"Olympian without a country"

Sen. Jeanne Shaheen speaks with Salon about her effort to let Guor Marial compete in the Olympic games

Published August 1, 2012 6:54PM (EDT)

Guor Marial  (Reuters/Darryl Webb)
Guor Marial (Reuters/Darryl Webb)

Dubbed the “Olympian without a country,” Guor Marial’s life story has been called “surely the most compelling and uplifting of any of the 14,000 athletes competing in London.” But there are so many ways in which he almost never made it to London. Marial grew up in Southern Sudan during a civil war in which government forces attacked his village nine times and killed 28 of his family members, including eight of his 10 brothers and sisters. He ran away from the soldiers, then ran away from a tribesman who kidnapped then, then ran away from an army officer who took him as a slave, before running to Egypt and finally the United States, where he received refugee status as a teenager.

The lush green hills and White Mountains of New Hampshire probably feel like a world away, so when a coach at Marial’s high school in Concord suggested he try out for the track team, he didn’t jump at the opportunity. "Once upon a time, I was running to save my life. I told myself I would never run again," he told USA Today. Fortunately, he changed his mind and fell in love with the sport. After graduating from the school and then Iowa State University, he competed in his first marathon in June of last year, completing it in two hours and 14 minutes -- a phenomenal time that qualified him for the Olympics.

But first he needed a country. As a refugee, he couldn’t run for the U.S., where he’s working on getting citizenship now. His native South Sudan, the world’s newest country, which officially broke off from the north just a year ago, hasn't yet established an Olympic committee. Sudan offered to let him run on its team, but he wasn’t about to help the government that slaughtered his relatives and tormented his people.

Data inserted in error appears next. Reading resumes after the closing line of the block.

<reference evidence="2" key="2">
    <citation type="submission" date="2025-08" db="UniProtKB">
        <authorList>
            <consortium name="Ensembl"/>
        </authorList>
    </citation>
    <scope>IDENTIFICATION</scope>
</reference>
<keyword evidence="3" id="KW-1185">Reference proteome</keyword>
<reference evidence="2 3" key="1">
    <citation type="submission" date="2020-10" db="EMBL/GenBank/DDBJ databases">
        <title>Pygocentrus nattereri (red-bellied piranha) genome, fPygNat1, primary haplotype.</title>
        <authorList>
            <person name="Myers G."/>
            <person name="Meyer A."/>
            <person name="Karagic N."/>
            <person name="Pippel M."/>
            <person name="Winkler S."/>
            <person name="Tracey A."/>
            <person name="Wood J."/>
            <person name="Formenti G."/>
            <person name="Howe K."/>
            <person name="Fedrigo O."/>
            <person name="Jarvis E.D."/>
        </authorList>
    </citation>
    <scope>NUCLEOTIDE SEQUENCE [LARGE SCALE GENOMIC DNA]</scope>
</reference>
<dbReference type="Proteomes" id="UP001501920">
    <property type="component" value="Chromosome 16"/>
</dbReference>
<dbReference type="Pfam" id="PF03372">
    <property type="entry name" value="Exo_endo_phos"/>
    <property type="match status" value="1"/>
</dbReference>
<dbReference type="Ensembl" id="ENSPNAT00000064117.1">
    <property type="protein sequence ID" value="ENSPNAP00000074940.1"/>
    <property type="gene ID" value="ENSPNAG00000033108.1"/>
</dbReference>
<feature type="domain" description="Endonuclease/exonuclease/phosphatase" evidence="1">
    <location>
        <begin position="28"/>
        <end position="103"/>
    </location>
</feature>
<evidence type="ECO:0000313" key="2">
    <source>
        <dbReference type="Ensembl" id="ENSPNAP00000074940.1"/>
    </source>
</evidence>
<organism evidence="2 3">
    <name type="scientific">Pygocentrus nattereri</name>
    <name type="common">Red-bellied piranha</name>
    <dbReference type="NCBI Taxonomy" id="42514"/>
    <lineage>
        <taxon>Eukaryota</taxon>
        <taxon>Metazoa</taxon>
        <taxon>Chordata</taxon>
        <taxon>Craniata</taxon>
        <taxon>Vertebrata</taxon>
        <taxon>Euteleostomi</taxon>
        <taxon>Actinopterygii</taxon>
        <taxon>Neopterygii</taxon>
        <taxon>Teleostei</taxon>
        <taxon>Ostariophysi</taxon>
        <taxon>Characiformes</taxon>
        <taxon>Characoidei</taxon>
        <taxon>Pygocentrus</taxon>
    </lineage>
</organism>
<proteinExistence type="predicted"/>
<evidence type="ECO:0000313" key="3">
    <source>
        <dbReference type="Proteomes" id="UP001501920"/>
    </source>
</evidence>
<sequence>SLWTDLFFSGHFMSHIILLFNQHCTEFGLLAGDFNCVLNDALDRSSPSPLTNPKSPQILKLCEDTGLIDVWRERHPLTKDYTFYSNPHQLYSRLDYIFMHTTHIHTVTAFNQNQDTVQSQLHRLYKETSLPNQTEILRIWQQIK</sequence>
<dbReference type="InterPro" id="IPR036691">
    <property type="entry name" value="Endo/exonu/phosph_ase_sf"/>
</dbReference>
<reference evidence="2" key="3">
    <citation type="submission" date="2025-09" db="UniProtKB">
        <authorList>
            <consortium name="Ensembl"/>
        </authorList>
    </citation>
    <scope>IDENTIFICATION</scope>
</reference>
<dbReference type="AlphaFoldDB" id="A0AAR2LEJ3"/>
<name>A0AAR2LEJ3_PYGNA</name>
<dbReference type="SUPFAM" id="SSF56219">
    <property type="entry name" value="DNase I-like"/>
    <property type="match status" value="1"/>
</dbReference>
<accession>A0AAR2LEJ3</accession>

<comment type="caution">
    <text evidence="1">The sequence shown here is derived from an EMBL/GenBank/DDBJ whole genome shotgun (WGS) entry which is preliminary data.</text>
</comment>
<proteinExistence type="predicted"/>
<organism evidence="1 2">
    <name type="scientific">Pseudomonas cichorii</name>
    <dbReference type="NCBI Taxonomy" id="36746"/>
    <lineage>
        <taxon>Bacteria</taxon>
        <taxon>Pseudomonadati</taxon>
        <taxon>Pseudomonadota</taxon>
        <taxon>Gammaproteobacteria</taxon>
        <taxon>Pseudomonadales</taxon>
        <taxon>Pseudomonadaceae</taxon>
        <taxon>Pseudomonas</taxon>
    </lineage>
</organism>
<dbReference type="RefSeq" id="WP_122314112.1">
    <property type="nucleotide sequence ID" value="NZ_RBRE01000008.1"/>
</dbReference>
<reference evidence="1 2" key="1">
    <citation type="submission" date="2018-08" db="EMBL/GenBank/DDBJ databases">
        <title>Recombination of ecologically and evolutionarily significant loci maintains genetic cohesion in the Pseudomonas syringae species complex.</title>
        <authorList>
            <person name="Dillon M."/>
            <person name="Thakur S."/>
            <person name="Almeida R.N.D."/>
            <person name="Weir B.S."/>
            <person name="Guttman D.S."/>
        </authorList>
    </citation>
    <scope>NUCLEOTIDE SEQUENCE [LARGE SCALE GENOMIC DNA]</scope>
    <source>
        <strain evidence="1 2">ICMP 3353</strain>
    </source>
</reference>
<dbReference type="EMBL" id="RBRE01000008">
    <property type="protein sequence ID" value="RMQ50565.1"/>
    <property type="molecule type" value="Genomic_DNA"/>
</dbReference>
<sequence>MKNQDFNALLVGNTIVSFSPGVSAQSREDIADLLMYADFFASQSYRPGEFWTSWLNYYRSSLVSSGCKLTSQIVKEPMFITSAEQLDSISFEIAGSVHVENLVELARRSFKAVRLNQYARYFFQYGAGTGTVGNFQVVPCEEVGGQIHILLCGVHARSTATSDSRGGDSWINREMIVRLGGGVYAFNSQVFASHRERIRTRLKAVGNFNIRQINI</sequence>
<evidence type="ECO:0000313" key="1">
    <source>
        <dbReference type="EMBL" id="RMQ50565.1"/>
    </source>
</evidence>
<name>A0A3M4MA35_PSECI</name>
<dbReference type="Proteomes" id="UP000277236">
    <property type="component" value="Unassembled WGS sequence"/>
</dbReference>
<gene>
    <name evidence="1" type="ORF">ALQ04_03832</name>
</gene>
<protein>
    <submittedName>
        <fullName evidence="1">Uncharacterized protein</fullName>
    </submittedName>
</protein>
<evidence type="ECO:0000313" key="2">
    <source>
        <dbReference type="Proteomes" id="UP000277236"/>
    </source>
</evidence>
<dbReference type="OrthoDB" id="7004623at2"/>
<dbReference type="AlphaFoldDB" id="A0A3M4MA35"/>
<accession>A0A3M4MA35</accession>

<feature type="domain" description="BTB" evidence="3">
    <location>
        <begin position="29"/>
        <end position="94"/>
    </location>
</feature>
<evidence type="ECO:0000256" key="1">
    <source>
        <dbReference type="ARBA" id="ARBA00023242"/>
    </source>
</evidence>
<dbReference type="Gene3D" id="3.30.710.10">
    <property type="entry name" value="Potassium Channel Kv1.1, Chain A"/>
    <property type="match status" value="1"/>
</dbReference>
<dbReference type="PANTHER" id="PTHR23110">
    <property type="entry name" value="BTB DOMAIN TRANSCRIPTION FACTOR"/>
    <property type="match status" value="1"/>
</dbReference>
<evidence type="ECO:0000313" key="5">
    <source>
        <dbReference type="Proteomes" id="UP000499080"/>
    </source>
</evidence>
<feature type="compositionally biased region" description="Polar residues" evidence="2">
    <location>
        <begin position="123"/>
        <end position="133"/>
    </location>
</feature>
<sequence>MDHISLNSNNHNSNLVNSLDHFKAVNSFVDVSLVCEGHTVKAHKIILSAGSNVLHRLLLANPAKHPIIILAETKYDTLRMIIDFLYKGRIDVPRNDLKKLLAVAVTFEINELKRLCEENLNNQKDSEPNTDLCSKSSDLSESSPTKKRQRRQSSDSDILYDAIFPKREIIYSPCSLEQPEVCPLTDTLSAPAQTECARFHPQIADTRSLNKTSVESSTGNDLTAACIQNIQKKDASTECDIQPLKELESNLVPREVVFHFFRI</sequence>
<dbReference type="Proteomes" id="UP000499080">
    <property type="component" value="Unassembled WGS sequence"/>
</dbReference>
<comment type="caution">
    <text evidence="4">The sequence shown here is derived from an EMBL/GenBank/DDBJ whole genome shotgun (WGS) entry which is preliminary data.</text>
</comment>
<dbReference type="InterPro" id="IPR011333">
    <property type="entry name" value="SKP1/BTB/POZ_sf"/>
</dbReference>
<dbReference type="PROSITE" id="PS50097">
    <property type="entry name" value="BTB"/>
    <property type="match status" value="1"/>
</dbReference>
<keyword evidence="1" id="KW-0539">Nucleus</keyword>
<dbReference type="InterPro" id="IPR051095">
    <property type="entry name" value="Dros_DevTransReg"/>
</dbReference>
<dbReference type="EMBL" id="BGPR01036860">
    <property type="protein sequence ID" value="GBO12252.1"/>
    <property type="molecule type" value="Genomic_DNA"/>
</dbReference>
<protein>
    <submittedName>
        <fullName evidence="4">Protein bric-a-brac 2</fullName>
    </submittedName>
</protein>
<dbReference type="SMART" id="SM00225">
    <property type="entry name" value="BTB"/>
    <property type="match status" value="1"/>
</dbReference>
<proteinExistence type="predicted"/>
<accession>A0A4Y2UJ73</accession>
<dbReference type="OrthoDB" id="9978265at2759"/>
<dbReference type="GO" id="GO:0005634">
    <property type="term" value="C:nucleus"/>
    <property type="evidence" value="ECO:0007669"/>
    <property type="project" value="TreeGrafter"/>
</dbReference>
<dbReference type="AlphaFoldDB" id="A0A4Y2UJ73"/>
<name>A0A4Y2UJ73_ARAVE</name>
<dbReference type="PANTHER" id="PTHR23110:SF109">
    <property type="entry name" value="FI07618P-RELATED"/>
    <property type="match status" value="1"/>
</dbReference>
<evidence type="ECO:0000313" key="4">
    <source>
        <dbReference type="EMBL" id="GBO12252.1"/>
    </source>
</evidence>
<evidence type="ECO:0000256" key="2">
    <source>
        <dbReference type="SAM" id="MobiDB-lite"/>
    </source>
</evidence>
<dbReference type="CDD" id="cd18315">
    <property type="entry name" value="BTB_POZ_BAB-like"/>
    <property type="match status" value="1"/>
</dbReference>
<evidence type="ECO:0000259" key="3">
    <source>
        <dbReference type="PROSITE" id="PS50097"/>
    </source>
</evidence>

There was a solution, but the International Olympics Committee resisted at first, until activists, journalists and Sen. Jeanne Shaheen, a Democrat from New Hampshire, took up Marial’s cause to lobby the IOC to allow him to compete as an "independent" athlete under the Olympic flag. “While I would be very pleased to see Mr. Marial run under the American flag, I respect and agree with the rules of the Committee. At the same time, Mr. Marial’s other options are simply unacceptable,” Shaheen wrote in a formal letter to the IOC on July 20, calling the independent status route the “only” solution.

A few days later, the IOC relented -- Marial was in. The U.S. and U.K. rushed to complete Marial’s complicated travel documents (he holds no passport and is a citizen of no country), but not in time for him to march in the opening ceremony’s parade of nations. Fortunately, the marathon is traditionally one of the last events and he has plenty of time before he competes on Sunday, Aug. 12.

“That he’s going to be able to run in the Olympics is so exciting for him and all of us in New Hampshire and the people of South Sudan,” Shaheen told Salon in an interview. Shaheen said she’s never been involved in anything like this before and was thrilled to help. “Obviously, New Hampshire has had a number of Olympians over the years and, like everyone, I’ve been very strong about cheering them on. But when we heard about this situation and the fact that he had not been able to compete, we thought it was important to do what we could to help him.”

“He called after the decision came down, he called to thank us ... he was very excited,” Shaheen said, adding that he's especially proud to be representing South Sudan. She noted that she was not alone, but that there was a huge outpouring of international support for Marial. Indeed, he was lucky to meet at a marathon Brad Poore, a California lawyer and elite runner himself who took up Marial’s case.

Marial is not the first Olympian to compete under the Olympic flag, but it is very rare. Six former Soviet Republics competed as a unified team under the flag in the 1992 winter games. And in 2000, the IOC gave the arrangement to a weightlifter from East Timor, which, like South Sudan, was a new country without its own committee at the time. This year, there are also three athletes from the Dutch Antilles.

Shaheen said she and her staff would “absolutely” be watching Marial marathon, and that people in Concord are looking into streaming the event live to a movie theater. “He represents what the Olympic spirit is all about. The goodwill that’s generated by the Olympics. The recognition of a talented and determined athlete who overcomes so much in order to participate. I don’t think there is a better story than Guor’s,” she said.

By Alex Seitz-Wald

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2012 Olympics Jeanne Shaheen Olympics